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Working in Türkiye

Your guide to expat life in Turkey

Want to work in Türkiye?

Most expats who move to Turkey work in tourism, education, real estate or finance. The country’s economy is growing, but it’s becoming harder for expats to find jobs because the government is taking steps to reduce local unemployment.

As an emerging market looking to join the EU, Turkey offers a foot in the door for companies interested in European, Middle Eastern and central Asian expansion – and many multinationals have opened branches in Ankara and Istanbul.

The business environment is generally dynamic and competitive and there’s a lot of demand for high-quality goods and services.

Business in Türkiye

While there’s a desire to adopt a Western approach to business in Turkey, the conservative influence of Asia and the Middle East remains strong. Family is important to the Turks, as is respect for their religion and culture.

Rank and authority are respected in business, and decisions are made from the top down. Despite this hierarchical approach, the opinions of the group are important. Management style is formal, paternalistic and polite. While conservative attitudes are still common, businessmen usually respect female colleagues. That said, Turkey lags behind most European countries when it comes to women holding management positions.

Turkish businesspeople value trust and loyalty, so it’s worth taking time to build personal relationships, even if this means things happen at a slower pace. First impressions are important, so speak positively about Turkey when you meet new business contacts. Maintaining direct eye contact is seen as respectful but be aware that certain types of body language such as crossing your arms or raising your eyebrows may be considered rude.

Although the Turkish lifestyle may seem laid-back, this isn’t the case in business circles. Schedule appointments well in advance and always arrive on time.

Practical details

Turkish is the official business language, but English is widely spoken. Business hours are usually 09:00 to 18:00, Monday to Friday, with a lunch break between 12:00 and 13:00. Muslims may break for prayers five times a day and leave the office early on a Friday. Working hours are also reduced for Muslims during Ramadan.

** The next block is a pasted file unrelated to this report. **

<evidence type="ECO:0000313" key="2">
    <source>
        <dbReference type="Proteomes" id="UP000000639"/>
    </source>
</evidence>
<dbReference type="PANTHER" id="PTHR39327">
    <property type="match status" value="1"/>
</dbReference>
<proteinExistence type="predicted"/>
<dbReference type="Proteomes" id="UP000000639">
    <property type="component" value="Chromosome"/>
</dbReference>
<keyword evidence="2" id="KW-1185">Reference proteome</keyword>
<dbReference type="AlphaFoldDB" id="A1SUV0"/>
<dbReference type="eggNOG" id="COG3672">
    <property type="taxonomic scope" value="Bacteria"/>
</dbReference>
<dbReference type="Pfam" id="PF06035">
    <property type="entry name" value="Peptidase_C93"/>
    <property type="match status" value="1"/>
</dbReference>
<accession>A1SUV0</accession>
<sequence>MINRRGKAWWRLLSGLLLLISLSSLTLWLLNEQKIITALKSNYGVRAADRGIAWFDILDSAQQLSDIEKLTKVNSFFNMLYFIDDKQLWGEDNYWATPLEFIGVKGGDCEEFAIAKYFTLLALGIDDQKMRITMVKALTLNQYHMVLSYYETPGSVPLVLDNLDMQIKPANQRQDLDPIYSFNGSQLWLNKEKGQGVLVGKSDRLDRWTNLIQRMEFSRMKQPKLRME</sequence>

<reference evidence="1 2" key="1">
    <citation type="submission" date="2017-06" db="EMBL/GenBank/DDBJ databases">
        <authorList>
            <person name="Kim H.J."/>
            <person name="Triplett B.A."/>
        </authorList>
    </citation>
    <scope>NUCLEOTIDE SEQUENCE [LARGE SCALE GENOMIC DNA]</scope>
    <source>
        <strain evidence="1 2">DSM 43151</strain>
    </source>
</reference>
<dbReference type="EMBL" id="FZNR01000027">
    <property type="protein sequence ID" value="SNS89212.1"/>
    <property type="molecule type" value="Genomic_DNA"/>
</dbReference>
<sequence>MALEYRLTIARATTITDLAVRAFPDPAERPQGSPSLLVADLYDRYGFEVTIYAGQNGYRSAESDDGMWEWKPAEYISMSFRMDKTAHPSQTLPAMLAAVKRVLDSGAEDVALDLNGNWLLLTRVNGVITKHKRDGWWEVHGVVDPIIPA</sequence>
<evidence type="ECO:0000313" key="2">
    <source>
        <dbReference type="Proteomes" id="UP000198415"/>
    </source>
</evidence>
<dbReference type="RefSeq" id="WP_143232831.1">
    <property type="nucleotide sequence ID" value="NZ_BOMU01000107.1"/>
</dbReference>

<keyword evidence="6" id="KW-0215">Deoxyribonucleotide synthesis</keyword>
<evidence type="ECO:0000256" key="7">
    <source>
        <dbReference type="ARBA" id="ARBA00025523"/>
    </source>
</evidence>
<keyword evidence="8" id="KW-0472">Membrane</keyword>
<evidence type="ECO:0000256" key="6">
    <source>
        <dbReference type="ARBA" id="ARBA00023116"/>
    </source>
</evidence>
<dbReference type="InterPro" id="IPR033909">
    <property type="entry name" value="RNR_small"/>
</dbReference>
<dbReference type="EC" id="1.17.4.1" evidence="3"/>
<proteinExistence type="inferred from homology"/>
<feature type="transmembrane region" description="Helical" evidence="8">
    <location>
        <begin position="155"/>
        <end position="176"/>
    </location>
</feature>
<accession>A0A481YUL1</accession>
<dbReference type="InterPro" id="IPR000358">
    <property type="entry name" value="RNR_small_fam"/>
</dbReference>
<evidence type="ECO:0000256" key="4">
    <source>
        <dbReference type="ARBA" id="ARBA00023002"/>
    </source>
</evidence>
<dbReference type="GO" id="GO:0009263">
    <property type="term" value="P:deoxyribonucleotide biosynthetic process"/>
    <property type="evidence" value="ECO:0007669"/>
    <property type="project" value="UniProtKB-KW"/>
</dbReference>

Business dress in Turkey is conservative. Men are expected to wear a suit and tie but can take off their jackets when it’s very hot and humid. Women also wear smart business suits, keeping their shoulders, arms and legs covered.

Men greet one another with a firm handshake and direct eye contact. This is often accompanied by the Islamic greeting ‘assalamu alaikum’ (‘peace be upon you’). Some women will shake hands with you but wait for them to initiate the greeting.

Gift-giving isn’t an established practice in Turkish business circles. When you’re invited to a colleague’s home, it’s polite to take something small for the host but avoid alcohol and pork products.

Expat salaries in Türkiye

Expat salaries in Turkey tend to be lower than in many other Western countries, but the low cost of living means you’ll get a lot more for your money.

Top tips for working in Türkiye

See what people responding to our Expat Explorer Survey think about living in Turkey.

Start building your support network before you arrive in your new country. There are so many networks for expats now that you can connect and get information before you even arrive.

All Expat Explorer survey data and all tips (in quotation marks) are provided by HSBC.

All other content is provided by, Globe Media Ltd and was last updated in September 2021. HSBC accepts no responsibility for the accuracy of this information.

This information is purely for orientation and to inspire further research, it does not constitute advice and no liability is accepted to recipients acting independently on its contents. The views expressed are subject to change.

Always remember to ensure you're aware of and comply with any laws in your host country or country of origin that apply to gift giving and bribery.

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